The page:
Monday, July 12, 2010

Lighting the Fuse

Post by Jenny

I spent the Fourth of July at a family reunion in Topeka, Kansas. Say what you will about eastern Kansas in July, but it’s a firework lover’s paradise. As far as I can tell, everything is legal. My sons went to the firework stands with their (much older) cousins and came back with enormous smiles and pyrotechnics the size of car batteries. Like shoes and cars, fireworks have names, and these ranged from the regionally appropriate (“Topeka Twister”) to the unimaginative (“Wow!”) to the inexplicable (“Who’s Yo Daddy?”).

A steady rain fell all day on the Fourth, but at sunset, the firework gods smiled on us, and the clouds parted. My family and I walked to the neighborhood park, where two of the more responsible adults among us set about burning up the equivalent of a month’s worth of grocery money.

There’s something special about the moment a fuse ignites. I love not knowing exactly what will happen. Will it bring a sparkling shower of multicolored light or a series of banshee shrieks? Will it be a bright, intense burn or a softer, more gradual glow? And what might a “Who’s Yo Daddy?” look like?

The phrase “light a fuse” means to get something started, to awaken, to excite. I realized as I watched the fireworks that I have not felt that crackling-fuse energy in my writing for a while now. I’ve been in turtle mode—working at a slow, steady pace, doing what needs to be done…and not having much fun in the process. It’s been a long time since I had a day when I was either sitting at my computer writing or counting the minutes until I could get back to it.

Fortunately, there is a cure for my lack of spark, one so obvious you’ve probably already identified it: write. Anything. It doesn’t have to be the world’s next great novel. I don’t have to know the end result before I begin. All I need to do is put a match to the writing fuse and see what happens. I can even revisit something that’s been resting for a while. Unlike old fireworks, old projects often retain a great deal of energy just waiting to be rekindled. And if I am completely stuck, I can turn to the internet for hundreds of writing prompts and other assorted inspirations.

Does your writing ever lose its spark? How do you get it back?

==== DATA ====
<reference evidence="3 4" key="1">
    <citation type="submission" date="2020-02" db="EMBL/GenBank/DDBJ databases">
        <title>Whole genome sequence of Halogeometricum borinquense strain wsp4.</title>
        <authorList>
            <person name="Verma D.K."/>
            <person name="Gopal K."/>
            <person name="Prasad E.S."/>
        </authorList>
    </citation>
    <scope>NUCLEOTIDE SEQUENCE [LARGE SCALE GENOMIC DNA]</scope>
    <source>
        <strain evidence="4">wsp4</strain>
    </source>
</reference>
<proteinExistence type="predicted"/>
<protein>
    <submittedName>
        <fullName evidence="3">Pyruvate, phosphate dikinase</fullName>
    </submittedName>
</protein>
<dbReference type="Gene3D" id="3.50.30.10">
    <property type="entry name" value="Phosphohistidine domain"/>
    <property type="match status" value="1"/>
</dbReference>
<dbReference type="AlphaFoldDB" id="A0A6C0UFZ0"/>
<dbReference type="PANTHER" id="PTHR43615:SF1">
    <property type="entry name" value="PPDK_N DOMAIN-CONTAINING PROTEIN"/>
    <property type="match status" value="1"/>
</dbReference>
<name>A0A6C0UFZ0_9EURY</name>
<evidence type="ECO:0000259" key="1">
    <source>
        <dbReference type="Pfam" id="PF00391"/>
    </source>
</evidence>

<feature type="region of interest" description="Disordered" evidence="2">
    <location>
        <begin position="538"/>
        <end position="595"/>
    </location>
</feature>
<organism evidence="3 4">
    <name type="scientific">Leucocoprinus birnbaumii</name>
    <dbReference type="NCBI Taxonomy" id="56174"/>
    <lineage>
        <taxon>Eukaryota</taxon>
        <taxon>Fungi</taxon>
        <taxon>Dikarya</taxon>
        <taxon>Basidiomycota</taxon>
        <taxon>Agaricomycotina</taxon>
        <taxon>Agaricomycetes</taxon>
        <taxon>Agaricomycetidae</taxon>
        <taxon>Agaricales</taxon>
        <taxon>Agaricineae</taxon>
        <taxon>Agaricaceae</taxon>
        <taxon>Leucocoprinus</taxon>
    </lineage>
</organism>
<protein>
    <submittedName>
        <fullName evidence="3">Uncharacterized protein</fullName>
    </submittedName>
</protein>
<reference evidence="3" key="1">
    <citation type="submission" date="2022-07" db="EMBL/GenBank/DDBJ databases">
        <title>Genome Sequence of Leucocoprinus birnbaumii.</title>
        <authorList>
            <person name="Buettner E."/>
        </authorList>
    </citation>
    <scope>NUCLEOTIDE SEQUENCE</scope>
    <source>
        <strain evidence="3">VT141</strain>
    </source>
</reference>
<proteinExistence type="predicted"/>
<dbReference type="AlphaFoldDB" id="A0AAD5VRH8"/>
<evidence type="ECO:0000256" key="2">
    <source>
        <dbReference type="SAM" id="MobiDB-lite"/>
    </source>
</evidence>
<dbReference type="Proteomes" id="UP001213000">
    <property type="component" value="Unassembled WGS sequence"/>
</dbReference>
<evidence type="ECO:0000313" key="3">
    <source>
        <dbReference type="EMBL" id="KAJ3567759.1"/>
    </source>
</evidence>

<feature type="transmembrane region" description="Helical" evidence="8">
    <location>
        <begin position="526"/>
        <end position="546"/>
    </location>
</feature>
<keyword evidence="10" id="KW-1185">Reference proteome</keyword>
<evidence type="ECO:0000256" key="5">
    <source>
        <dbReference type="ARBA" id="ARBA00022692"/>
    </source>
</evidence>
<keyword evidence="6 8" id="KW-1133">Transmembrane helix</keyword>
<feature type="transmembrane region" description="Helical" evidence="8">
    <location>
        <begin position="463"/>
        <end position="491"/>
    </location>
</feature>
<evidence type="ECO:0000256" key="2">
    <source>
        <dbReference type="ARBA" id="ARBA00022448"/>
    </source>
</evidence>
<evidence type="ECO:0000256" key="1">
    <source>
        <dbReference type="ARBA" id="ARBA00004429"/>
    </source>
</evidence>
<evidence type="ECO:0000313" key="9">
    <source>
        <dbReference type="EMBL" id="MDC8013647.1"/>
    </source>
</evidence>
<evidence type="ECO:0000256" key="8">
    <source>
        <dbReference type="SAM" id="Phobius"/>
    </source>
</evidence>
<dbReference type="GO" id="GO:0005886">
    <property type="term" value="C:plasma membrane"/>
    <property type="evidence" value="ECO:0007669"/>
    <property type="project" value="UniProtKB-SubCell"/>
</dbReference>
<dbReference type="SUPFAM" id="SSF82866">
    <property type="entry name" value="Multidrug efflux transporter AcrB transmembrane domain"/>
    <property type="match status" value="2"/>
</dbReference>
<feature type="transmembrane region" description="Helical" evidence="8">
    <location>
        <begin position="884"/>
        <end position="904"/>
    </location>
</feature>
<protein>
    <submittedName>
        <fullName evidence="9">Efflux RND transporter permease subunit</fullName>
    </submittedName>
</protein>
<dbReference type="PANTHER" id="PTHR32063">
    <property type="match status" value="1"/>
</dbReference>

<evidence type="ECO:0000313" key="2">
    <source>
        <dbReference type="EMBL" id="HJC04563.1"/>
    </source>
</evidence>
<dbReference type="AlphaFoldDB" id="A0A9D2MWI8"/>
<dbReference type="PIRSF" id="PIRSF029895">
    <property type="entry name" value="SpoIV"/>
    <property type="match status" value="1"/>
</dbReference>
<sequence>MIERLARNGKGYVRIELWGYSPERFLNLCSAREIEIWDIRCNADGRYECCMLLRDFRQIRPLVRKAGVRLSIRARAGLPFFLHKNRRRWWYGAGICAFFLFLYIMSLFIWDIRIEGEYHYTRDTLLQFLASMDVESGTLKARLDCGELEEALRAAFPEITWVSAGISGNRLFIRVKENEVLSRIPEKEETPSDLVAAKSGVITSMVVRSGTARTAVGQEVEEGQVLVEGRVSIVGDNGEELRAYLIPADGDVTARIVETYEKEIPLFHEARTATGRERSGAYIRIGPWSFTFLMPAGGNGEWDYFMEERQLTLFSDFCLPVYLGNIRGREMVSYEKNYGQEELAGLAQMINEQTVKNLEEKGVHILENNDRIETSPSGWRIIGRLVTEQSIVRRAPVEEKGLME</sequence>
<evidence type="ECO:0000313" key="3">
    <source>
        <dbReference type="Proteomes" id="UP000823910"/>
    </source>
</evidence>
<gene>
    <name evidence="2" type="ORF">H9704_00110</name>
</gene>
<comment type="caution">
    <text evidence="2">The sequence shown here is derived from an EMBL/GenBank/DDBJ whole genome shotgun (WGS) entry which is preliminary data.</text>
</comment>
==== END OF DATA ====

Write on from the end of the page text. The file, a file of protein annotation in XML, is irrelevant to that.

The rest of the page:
Donna M. Kohlstrom said...

My sparkler died! For weeks I haven't been able to find another one to light! I hate being in the unproductive, "I can find a million excuses and diversions not to write." mode! UGH!

Today is the first day that I've been handed another sparkler to light and hopefully it will turn into a fabulous explosion of fireworks!

Amy Frazier said...

I love the comment you make about old projects, unlike old firecrackers, retaining their energy. Perhaps some of them even have short fuses and are just waiting to blaze into glory...

Helen Ginger said...

I've had that happen. Usually I take time off from writing then when I begin to feel the itch again, I get out an old manuscript and re-read. I begin to see things that could be better and I slowly get in the mood and spirit to write again.

Lynn Carlson said...

Sparks, yes, I love that feeling too, and wish I had it more often. Like you said, just writing sometimes gets it going. Sometimes I feel a spark in a most unexpected place, like in my car, driving through the long Wyoming expanses. Or sometimes a word gives me a jolt and I go to the dictionary and spend some time with the word and its meanings.

Jane Kennedy Sutton said...

Your fireworks display sounded like fun.

I’ve been in the turtle mode as well. It seems I am easily distracted these days. I’m not doing anything special to get out of it other than parking myself in front of the computer daily and hoping I get into the ‘zone.’

Jenny S. said...

Thanks for your comments.

Fireworks aside, maybe it's hard to keep a spark during the summer. But keep trying, because once it catches, watch out!


Patricia Stoltey said...

Absolutely -- I was in the same place until about a week ago when the book and its characters started nagging me again. Helen describes it's an itch. And the only way to scratch it is to sit down and write. It

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